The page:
ExoMars: Are We Really the Only Ones?


ExoMars is a joint venture of the ESA and its Russian counterpart, Roskosmos. In spring 2016, they launched two probes towards the Red Planet to seek traces of life beyond the friendly confines of Planet Earth. This first entails getting measuring instruments set up at the right locations—in the correct orbit around Mars, as well as on its surface, a landing that includes a deceleration from 21,000 km/h to 2 km/h. Thomas Walloschek is an ESA propulsion & construction engineer who was involved in the development of ExoMars 2016. A few hours before the decisive maneuver and immediately following his nightshift in the mission control center in Darmstadt, he talked to us about ExoMars.

Aoife Van Linden Tol

Thomas Walloschek in talk with Aoife Van Linden Tol (left) and Karen O’Flaherty, scientist and editor in chief of ESA robotic missions. Credit: Martin Hieslmair

Why is Ars Electronica on site today? After an open call in summer and the decision of an international jury, ESA and the European Digital Art and Science Network offered Aoife Van Linden Tol the opportunity to spend several weeks at the ESA locations and at the Ars Electronica Futurelab as part of an artist-in-residence program. We will talk about this more in one of the upcoming interviews.

What’s the purpose of the ExoMars 2016 mission?

Thomas Walloschek: There are two different purposes for the 2016 ExoMars mission. In principle it’s really looking for evidence of life on past and present Mars. The ExoMars programme consists of two missions: the 2016 mission we are doing now, and the rover and surface platform mission which is now in development and which will bring a rover later to the surface of Mars in 2020.

ExoMars 2016

ExoMars 2016: The Trace Gas Orbiter (TGO) and the landing module Schiaparelli. Credit: ESA/ATG medialab

Coming to the 2016 ExoMars mission, it consists of two spacecraft: the Trace Gas Orbiter (TGO) where we have several science instruments on board and that will orbit Mars for a two-year science phase and later for a data relay phase. So, during the science mission we are looking for trace gases, in particular methane, in the atmosphere that could give us a hint of past or present life. And the second part of the mission is the Schiaparelli entry, descent and landing demonstrator module. This landing demonstrator will allow us to demonstrate newly developed technologies for the landing on Mars of other platforms, for example, the coming mission which will be a science platform including the first European rover that should then investigate further for evidence of past or present life on Mars. We need these technologies, so we can land future missions on Mars.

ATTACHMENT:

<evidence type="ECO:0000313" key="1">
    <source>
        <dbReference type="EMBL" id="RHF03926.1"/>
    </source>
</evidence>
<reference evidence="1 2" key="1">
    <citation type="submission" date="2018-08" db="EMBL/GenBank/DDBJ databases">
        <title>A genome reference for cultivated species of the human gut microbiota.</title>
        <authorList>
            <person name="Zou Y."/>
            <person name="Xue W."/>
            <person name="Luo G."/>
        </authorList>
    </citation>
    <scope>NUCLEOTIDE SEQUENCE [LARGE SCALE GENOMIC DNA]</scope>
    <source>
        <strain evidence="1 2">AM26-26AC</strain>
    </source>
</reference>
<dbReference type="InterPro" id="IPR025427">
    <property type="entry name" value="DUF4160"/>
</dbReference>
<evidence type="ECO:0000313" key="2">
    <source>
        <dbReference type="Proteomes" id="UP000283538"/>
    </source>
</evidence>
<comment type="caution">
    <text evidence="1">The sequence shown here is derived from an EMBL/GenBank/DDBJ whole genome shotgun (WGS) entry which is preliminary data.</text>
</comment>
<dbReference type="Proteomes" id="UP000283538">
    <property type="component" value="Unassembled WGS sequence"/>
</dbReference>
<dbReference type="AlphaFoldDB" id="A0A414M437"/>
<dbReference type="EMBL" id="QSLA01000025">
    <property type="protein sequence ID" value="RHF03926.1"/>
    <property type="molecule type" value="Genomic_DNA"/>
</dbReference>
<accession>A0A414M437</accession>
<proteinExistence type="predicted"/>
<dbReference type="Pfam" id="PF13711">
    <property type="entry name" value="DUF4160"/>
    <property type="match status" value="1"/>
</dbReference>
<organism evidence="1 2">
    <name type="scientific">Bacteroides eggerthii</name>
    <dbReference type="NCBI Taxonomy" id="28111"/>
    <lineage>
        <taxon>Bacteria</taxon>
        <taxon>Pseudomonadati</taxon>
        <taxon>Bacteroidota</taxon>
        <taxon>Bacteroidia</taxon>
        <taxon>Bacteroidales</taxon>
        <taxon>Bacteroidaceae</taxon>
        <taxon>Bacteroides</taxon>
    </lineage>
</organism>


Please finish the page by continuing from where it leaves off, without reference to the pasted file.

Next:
Thomas Walloschek

Thomas Walloschek (right) talking about details of the ExoMars mission. From left to right: Claudia Mignone, ESA scientific editor, and Maria Pfeifer, coordinator of the Ars Electronica Residencies. Credit: Martin Hieslmair

What does is it mean if the mission is successful?

Thomas Walloschek: It depends on how we define success. First of all, our first goal for success is that we will bring the orbiter safely into orbit around Mars on October 19, 2016, so that we can actually prepare to start our science mission. It takes a year before the pure science phase starts; next year will be spent mostly doing aerobraking – another test that the mission will be running – to get into the orbit they need for the science phase. And we want to land our Schiaparelli module safely on the surface of Mars to demonstrate all the technologies. The landing platform also includes scientific instruments – a package called DREAMS – where we also take measurements for a few days. So, for me, the success will be when we’ve achieved all this and we get scientific data from our instruments. Overall, we hope that we, let’s say, can bring another part of the puzzle to whether or not there was or is life on Mars.

How many people are working at your team and from how many disciplines are they coming from?

Thomas Walloschek: We can talk in terms of teams in different layers: there’s of course the European Space Agency (ESA) but ESA relies on industry and all the cooperation partners. So, in ESA itself, there is the ExoMars development team in ESTEC, which is where I belong. We are around 45 people and have disciplines in engineering like bionics engineering, radio frequency engineering, structural engineering, thermal engineering, power engineering, and so on. But also of course, there are project control staff, administrative staff, scientific staff, and management. These are the typical roles. At the moment we are here in Darmstadt at the European Space Operations Centre (ESOC) of ESA. Here we have an operations team which takes over the spacecraft after we have delivered it into orbit. Now we are working in close cooperation with them. But of course, all the technologies and everything that is built, assembled, tested and integrated is done by industry. And in industry we have hundreds of colleagues that are working on this mission.